Who should obtain an O-1 visa? The O-1A and the O-1B Visas are specifically designed for foreign nationals with extraordinary abilities in the fields of science, business, art, athletics, motion pictures, education, or television who wish to work for a company within the United States. Each type of visa requires specific evidence of achievement in this field, such as internationally-recognized awards, high salary, or acclaimed work.
Which O-class Visa Should I Apply For?
There are four types of O-class visas outlined in these O-1 Visa FAQs that pertain to certain individuals depending on their association with the contract of employment:
- O-1A: This is for people who can demonstrate extraordinary ability in science, business, education, or athletics.
- O-1B: This is for people who have an extraordinary ability in the arts, which include individuals associated with motion pictures or television.
- O-2: This is for any individuals that constitute an “integral or essential part” to the completion of the production, employment, or activity by the carrier of the O-1A or O-1B visa.
- O-3: This is for anyone who can be classified as either the spouse or the child of an O-1 or O-2 visa carrier.
What constitutes evidence of extraordinary ability?
The required evidence can be anything that distinguishes you from among your peers in your field. An internationally-recognized award such as a Nobel Prize or Academy Award is sufficient evidence. In the absence of this, three (3) of the following items can be substituted for each visa.
- A nationally or internationally recognized prize for outstanding achievement in your chosen field.
- Officially recognized original contributions to your field.
- Evidence of membership in an organization or association that has a membership requirement of outstanding achievement in your field.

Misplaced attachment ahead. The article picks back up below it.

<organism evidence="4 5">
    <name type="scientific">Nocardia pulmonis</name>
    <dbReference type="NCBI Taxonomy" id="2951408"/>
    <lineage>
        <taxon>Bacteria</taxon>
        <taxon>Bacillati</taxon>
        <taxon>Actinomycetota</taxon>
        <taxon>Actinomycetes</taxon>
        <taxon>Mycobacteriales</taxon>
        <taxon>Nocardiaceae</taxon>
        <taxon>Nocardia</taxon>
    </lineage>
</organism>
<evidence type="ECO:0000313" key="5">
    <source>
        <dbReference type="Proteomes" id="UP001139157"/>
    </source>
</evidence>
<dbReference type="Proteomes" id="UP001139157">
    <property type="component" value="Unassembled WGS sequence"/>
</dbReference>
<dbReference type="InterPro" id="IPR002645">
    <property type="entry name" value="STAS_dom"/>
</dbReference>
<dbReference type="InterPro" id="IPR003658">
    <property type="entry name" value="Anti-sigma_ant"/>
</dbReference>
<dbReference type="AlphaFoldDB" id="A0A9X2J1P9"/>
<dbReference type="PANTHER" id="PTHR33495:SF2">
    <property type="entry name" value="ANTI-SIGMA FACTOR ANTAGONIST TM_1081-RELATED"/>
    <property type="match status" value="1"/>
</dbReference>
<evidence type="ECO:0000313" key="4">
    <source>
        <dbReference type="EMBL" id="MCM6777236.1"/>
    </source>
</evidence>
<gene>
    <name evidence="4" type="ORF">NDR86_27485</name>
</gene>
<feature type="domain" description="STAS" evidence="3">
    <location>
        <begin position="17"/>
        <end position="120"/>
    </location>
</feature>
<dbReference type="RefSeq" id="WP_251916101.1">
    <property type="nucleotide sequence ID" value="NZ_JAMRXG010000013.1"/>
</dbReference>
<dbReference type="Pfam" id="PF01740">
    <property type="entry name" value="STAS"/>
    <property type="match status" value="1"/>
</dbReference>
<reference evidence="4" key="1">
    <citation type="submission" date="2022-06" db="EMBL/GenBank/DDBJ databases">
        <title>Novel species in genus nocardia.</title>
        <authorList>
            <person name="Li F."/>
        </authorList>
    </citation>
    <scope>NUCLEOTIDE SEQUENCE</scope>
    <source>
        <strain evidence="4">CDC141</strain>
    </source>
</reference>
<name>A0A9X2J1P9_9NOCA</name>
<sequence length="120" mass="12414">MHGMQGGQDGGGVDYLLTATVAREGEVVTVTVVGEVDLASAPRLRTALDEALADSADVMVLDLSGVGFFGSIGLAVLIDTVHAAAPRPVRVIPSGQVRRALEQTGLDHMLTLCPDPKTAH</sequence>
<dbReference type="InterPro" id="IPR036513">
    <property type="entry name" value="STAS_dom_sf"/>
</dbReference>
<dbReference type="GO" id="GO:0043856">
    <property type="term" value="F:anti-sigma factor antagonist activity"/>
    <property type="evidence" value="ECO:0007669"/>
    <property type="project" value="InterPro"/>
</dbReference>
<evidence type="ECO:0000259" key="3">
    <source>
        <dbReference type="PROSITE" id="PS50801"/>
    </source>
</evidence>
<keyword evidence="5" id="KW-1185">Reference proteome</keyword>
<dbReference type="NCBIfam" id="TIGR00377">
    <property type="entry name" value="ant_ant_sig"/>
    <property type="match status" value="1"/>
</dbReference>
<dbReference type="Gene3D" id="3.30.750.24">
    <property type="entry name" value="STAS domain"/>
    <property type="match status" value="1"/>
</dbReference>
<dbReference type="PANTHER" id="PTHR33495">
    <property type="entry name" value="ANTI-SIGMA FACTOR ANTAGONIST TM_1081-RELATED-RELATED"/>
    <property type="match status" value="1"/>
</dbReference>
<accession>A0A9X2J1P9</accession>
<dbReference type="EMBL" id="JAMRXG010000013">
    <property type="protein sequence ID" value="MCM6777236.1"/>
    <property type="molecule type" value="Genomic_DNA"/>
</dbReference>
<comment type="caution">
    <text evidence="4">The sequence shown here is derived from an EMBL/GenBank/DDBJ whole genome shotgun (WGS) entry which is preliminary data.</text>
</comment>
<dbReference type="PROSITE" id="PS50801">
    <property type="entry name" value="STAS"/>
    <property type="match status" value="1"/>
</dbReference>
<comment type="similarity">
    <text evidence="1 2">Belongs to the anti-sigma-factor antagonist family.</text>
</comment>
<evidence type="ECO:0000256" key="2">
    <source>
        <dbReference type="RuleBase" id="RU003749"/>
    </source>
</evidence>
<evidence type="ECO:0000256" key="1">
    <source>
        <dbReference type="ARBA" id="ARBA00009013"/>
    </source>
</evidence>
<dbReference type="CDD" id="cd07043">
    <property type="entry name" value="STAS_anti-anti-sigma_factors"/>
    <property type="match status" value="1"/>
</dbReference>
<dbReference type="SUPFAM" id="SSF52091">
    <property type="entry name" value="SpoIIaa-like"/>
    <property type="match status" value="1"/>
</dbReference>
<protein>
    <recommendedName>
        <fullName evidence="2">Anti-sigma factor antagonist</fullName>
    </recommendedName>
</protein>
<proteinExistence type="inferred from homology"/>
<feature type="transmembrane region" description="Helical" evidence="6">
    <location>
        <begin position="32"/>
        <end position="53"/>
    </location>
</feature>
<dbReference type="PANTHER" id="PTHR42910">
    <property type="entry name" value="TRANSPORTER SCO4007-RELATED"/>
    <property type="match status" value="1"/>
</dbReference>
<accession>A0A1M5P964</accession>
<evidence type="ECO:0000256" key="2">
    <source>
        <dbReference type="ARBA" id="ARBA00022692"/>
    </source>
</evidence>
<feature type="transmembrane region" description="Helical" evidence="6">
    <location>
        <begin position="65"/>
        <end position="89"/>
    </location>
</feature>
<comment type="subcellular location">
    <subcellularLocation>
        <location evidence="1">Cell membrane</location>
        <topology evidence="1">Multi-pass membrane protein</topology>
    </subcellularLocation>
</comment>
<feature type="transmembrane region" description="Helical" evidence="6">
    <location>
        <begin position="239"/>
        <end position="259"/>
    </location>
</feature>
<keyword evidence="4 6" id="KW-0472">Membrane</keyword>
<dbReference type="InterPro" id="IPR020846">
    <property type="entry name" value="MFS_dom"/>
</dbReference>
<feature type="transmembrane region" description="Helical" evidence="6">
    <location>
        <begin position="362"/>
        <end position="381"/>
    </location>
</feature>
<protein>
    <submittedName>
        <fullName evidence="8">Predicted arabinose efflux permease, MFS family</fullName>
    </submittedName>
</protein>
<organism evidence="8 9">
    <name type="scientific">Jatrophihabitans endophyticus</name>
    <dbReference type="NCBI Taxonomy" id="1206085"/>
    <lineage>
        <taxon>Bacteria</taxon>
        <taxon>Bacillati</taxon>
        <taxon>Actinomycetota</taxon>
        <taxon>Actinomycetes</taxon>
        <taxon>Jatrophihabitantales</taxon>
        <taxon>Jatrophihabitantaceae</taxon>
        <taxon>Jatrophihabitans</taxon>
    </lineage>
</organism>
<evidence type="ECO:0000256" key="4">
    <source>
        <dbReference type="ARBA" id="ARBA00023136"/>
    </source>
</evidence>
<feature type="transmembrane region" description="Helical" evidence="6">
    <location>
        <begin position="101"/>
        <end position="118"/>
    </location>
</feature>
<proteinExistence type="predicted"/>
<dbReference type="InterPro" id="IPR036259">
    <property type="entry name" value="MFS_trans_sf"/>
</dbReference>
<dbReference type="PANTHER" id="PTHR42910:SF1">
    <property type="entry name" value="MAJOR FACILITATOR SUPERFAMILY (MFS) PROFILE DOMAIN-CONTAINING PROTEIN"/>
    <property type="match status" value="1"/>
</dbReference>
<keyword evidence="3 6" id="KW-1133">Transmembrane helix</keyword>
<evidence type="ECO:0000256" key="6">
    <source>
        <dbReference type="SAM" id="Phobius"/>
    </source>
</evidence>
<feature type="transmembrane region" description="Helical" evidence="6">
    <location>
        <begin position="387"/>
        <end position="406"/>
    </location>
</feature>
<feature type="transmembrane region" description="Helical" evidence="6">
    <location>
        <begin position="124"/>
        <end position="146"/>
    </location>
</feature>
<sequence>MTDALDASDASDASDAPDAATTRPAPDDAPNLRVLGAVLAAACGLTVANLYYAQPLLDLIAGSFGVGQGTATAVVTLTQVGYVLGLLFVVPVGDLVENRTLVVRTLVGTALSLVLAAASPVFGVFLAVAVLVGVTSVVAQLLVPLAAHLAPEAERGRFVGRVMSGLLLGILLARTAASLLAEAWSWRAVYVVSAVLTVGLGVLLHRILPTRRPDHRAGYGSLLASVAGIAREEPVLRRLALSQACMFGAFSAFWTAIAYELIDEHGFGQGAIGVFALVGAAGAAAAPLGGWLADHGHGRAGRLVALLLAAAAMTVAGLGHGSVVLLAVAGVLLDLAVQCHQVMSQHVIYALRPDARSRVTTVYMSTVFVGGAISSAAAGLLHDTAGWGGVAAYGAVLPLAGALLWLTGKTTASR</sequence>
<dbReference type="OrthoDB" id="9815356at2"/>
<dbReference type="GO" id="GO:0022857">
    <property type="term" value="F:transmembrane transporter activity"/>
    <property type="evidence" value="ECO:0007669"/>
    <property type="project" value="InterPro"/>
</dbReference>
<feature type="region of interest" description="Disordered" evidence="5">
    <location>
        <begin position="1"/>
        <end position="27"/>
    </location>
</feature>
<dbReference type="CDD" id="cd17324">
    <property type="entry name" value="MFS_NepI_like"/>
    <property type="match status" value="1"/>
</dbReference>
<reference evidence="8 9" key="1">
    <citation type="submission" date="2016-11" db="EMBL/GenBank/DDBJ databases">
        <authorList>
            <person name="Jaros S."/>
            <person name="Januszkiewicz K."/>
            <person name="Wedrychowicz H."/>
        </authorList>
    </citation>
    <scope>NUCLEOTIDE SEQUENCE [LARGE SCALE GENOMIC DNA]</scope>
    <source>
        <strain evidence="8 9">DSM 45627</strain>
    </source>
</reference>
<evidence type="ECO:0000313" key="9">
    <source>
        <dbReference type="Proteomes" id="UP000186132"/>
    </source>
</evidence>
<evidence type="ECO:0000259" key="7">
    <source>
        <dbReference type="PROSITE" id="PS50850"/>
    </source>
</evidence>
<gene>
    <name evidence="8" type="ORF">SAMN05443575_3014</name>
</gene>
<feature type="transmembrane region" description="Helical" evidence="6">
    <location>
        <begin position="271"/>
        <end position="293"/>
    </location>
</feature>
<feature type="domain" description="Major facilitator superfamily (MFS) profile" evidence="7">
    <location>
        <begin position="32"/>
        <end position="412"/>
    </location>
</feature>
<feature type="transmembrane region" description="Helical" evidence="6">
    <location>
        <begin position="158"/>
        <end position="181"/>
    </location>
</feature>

- A notable salary or other compensation for outstanding services in your field.
- Evidence of participation in a judging panel that judges others in your field.
- Having a critical role in a relevant and distinguished organization.
- Evidence of scholarly articles written for reputable journals and other forms of media.
- Published material in publications or other forms of media that are relevant to your employer and your employer’s work in your field.
- Evidence such as advertisements, publications, or reviews of your performance or participation in reputable productions or events.
- Evidence in journals, newspapers, or other publications of your critical performance or participation in distinguished organizations or establishments.
- A notable salary or other compensation for extraordinary achievement as it compares to others within your chosen field.
- Evidence of recognition from agencies, critics, organizations, or other experts for outstanding achievements in your field.
- A record of critical acclaim or commercial success.
- The list given for evidentiary items in these O-1 Visa FAQs is not exhaustive. If you feel that you possess evidence of extraordinary ability not listed in these O-1 Visa FAQs, please contact an immigration professional.
Who can file an O-1 petition?
Just like most other employment-based visas, your O-1 petition can only be filed by your employer or an agent—you cannot submit the petition yourself. The petition must be submitted to the USCIS Service Center within the jurisdiction of your intended place of employment. The nature of your O-1 job will determine whether you need either an employer or an agent to sponsor your petition.
If you are offered a full-time job opportunity by a U.S. employer, then the employer should act as your O-1 visa petitioner by filing the petition on your behalf. In this arrangement, you would be working as an employee of the organization.